Malapa (Afrique du Sud) - Four Individuals Caught in 'Death Trap' May Shed Light on Human Ancestors


Four Individuals Caught in 'Death Trap' May Shed Light on Human Ancestors

Ann Gibbons

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Surprising mix. The skull and bones of Au. sediba have an unusual mix of modern and primitive traits.    Credit: L. Berger et al., Science 

Finding one partial skeleton of an ancient member of the human family is the rarest of rare discoveries in human evolution. So, paleoanthropologists murmured in surprise at a meeting here Saturday when South African researchers announced that they had found at least four individuals of a new species of early human, Australopithecus sediba. The discoverers say that this hominin shows some surprisingly modern traits and its species may even be an ancestor of our own genus. “We really have found something very, very odd and very unexpected,” says discovery team leader Lee Berger of the University of the Witwatersrand in Johannesburg, South Africa. But other paleoanthropologists are waiting for more detailed analysis of the still-unpublished fossils before they agree on its identity or place in the human family tree.

The four hominin individuals died when they fell into a “death trap” in a cave about 2 million years ago at Malapa, South Africa, according to new dates reported by Berger in his talk at the annual meeting of the American Association of Physical Anthropologists (AAPA). In addition to the articulated partial skeletons of a youth and an older female unveiled last year in Science, the team members reported the discovery of bones of an 18-month-old infant and at least one other adult. This means they are getting a good look at Au. sediba’s development from infancy to old age. “It is going to be a remarkable record,” Berger said. “And we still haven’t found everything!”

In talks at AAPA and the annual meeting of the Paleoanthropology Society last week, Berger and members of his team sketched a quick portrait of Au. sediba, who lived at the mysterious time right after the emergence of our genus Homo between 2 million to 3 million years ago. Researchers have long wondered which of several species of Australopithecus gave rise to the first members of our genus, with Lucy’s species Au. afarensis as the leading candidate.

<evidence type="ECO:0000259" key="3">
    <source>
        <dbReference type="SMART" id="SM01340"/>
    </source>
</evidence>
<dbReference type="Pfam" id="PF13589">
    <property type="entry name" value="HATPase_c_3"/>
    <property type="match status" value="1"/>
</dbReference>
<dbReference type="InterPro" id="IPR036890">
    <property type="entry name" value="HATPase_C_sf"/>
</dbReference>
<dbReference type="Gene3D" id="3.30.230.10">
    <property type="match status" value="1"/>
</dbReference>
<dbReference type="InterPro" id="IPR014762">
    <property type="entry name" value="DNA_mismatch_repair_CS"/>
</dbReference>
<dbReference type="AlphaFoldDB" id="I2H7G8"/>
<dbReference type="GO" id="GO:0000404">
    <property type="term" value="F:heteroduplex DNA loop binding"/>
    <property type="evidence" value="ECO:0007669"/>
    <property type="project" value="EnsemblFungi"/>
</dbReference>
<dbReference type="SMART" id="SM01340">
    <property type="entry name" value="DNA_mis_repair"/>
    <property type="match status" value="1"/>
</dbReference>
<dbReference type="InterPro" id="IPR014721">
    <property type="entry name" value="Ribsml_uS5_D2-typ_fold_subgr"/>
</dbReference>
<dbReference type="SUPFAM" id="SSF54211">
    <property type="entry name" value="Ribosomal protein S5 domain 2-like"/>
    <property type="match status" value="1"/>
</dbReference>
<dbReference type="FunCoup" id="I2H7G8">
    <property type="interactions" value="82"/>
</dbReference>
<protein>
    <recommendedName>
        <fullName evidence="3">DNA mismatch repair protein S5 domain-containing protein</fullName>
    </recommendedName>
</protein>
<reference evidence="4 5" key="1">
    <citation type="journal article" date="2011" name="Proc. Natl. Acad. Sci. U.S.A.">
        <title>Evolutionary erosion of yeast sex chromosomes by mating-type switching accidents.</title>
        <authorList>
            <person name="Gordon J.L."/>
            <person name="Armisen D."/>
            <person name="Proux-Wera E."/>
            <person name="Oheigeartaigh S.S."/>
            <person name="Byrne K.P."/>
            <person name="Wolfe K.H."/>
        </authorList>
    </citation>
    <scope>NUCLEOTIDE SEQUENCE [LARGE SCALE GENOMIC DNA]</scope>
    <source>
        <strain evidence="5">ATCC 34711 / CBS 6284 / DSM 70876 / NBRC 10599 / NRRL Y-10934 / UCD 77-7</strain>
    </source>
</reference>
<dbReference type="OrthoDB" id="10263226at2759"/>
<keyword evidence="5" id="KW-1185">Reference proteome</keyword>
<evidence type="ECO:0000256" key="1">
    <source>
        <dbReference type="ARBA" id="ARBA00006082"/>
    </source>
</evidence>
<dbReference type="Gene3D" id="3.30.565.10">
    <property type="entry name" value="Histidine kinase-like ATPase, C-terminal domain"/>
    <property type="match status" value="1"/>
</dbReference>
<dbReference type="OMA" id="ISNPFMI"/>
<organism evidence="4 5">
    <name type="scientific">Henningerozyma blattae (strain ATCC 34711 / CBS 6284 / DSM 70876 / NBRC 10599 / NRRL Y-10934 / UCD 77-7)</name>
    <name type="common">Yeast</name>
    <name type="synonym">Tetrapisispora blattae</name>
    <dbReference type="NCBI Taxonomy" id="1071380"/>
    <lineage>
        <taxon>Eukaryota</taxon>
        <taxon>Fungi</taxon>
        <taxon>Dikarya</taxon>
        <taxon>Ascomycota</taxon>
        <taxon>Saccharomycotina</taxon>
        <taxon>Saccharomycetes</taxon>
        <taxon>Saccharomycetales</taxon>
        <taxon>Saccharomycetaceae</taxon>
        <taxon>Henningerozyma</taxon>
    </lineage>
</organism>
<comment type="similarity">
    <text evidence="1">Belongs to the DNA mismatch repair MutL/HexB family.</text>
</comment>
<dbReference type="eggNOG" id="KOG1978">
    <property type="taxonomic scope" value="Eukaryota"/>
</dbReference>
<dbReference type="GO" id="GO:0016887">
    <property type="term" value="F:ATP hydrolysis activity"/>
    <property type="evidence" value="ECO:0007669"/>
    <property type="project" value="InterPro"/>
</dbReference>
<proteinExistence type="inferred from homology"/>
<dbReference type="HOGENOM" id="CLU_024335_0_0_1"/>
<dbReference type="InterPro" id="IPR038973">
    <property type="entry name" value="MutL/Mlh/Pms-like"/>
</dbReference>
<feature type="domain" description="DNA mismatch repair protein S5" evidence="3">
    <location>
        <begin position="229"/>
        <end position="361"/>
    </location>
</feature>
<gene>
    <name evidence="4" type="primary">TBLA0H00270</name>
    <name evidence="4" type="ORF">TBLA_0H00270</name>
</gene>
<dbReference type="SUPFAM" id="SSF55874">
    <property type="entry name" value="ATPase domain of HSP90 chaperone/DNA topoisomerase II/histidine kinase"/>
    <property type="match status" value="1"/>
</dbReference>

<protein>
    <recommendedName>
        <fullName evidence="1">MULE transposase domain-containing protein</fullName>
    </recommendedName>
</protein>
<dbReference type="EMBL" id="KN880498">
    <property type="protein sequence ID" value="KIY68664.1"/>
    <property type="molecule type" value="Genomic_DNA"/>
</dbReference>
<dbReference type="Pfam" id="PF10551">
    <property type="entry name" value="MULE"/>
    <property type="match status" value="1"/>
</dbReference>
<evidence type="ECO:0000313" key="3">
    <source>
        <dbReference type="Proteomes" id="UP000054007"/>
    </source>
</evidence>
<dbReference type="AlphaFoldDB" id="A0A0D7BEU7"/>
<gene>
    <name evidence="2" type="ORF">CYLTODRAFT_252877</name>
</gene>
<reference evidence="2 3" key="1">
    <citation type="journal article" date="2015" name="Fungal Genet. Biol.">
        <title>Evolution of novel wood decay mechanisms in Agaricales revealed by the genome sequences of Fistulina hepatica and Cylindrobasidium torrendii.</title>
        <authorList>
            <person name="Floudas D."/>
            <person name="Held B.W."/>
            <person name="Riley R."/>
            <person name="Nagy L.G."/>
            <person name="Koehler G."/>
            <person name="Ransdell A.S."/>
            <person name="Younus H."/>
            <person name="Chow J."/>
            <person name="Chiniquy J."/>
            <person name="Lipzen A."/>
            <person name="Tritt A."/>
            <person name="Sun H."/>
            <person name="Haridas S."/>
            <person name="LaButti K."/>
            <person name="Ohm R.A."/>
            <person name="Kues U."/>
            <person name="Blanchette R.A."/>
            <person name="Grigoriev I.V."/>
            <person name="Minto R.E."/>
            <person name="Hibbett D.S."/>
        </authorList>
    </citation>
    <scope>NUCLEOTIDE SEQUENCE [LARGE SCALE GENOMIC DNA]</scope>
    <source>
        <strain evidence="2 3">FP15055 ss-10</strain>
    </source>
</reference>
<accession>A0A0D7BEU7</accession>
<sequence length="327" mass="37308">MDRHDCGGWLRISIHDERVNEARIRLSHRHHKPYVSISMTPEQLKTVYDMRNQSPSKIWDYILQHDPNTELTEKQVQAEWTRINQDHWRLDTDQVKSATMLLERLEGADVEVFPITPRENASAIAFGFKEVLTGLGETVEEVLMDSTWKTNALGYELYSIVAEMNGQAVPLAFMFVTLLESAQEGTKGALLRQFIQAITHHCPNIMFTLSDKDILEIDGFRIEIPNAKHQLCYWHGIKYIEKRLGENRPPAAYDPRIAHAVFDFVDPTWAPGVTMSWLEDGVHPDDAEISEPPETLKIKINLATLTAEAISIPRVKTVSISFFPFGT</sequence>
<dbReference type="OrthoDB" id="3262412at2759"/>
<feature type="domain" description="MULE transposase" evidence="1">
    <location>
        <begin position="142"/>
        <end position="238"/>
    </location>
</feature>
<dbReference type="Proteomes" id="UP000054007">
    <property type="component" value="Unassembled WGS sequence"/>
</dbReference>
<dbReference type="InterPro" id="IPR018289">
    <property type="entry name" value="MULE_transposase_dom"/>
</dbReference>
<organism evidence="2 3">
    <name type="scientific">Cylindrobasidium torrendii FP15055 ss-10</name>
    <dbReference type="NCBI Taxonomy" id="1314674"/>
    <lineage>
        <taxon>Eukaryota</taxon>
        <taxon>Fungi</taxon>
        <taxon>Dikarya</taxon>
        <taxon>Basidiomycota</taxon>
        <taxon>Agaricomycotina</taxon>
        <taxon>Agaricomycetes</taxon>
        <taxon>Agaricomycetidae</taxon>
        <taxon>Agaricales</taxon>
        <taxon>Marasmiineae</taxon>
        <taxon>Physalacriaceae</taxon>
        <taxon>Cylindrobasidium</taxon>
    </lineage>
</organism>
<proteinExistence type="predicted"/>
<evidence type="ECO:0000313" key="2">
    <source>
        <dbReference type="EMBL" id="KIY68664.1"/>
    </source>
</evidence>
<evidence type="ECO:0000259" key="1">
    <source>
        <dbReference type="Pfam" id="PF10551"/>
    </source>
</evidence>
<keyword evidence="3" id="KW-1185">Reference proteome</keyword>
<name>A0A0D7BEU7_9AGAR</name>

The trove of well-preserved bones includes clavicles, shoulder blades, and ribs as well as a complete skull, hand, foot, and two pelvises. The researchers called it an australopithecine—extinct members of the human family that lived 1 million to 4 million years ago in Africa—because it had a small brain the size of an ape's, and its “overall body plan” was like that of an australopithecine, team member Darryl de Ruiter of Texas A&M University in College Station said in a talk. It had long arms and a primitive thorax and heel like an ape, for example.

But the fossils also show some surprisingly modern traits usually found only in members of our own genus, Berger said. Two pelvises, in particular, are capacious and elongated in a way that looks quite Homo-like. In his talk on the fossils, Berger ticked off a list of other traits that were modern, including smaller teeth, short fingers, and an elongated thumb.

In a separate talk at the Paleoanthropology Society, Kristian Carlson of Indiana University, Bloomington, described the endocast, the impression left inside the skull by the brain. He said that the outer surface of the brain suggests that the forebrain, the uppermost part of the brain that extends from the forehead to the base of the skull, might be reorganized in a modern way. If so, Au. sediba’s brain and pelvis would have both begun to evolve into more modern shapes before the brain expanded—countering the view that the expanding brain drove the remodeling of the pelvis to accommodate bigger-brained babies.

These particular individuals could not be ancestors of Homo because members of our genus were already living at the time when these hominins fell into the pit at Malapa. But, Berger says, they might be late members of the australopithecine species that gave rise to Homo earlier, or a close relative that could shed light on that crucial ancestor.

Other researchers, who were able to examine casts of the fossils at the meeting, agreed that on first glance the fossils represent an unusual mix of primitive and more modern traits. But most thought it important to compare Au. sediba directly with other fossils of early Homo and Australopithecus in more detail before placing them on our family tree. “The pelvis does look more modern,” says paleoanthropologist Christopher Ruff of Johns Hopkins University in Baltimore, Maryland. “But that doesn’t mean it looks exactly like a modern human’s or that it gave rise to early Homo.”

Yet even if Au. sediba is an evolutionary dead end, William Kimbel of Arizona State University in Tempe says, “It does still shed light on the evolution of early Homo because we know nothing about the time period 1/2 million to 3/4 million years before Au. sediba.”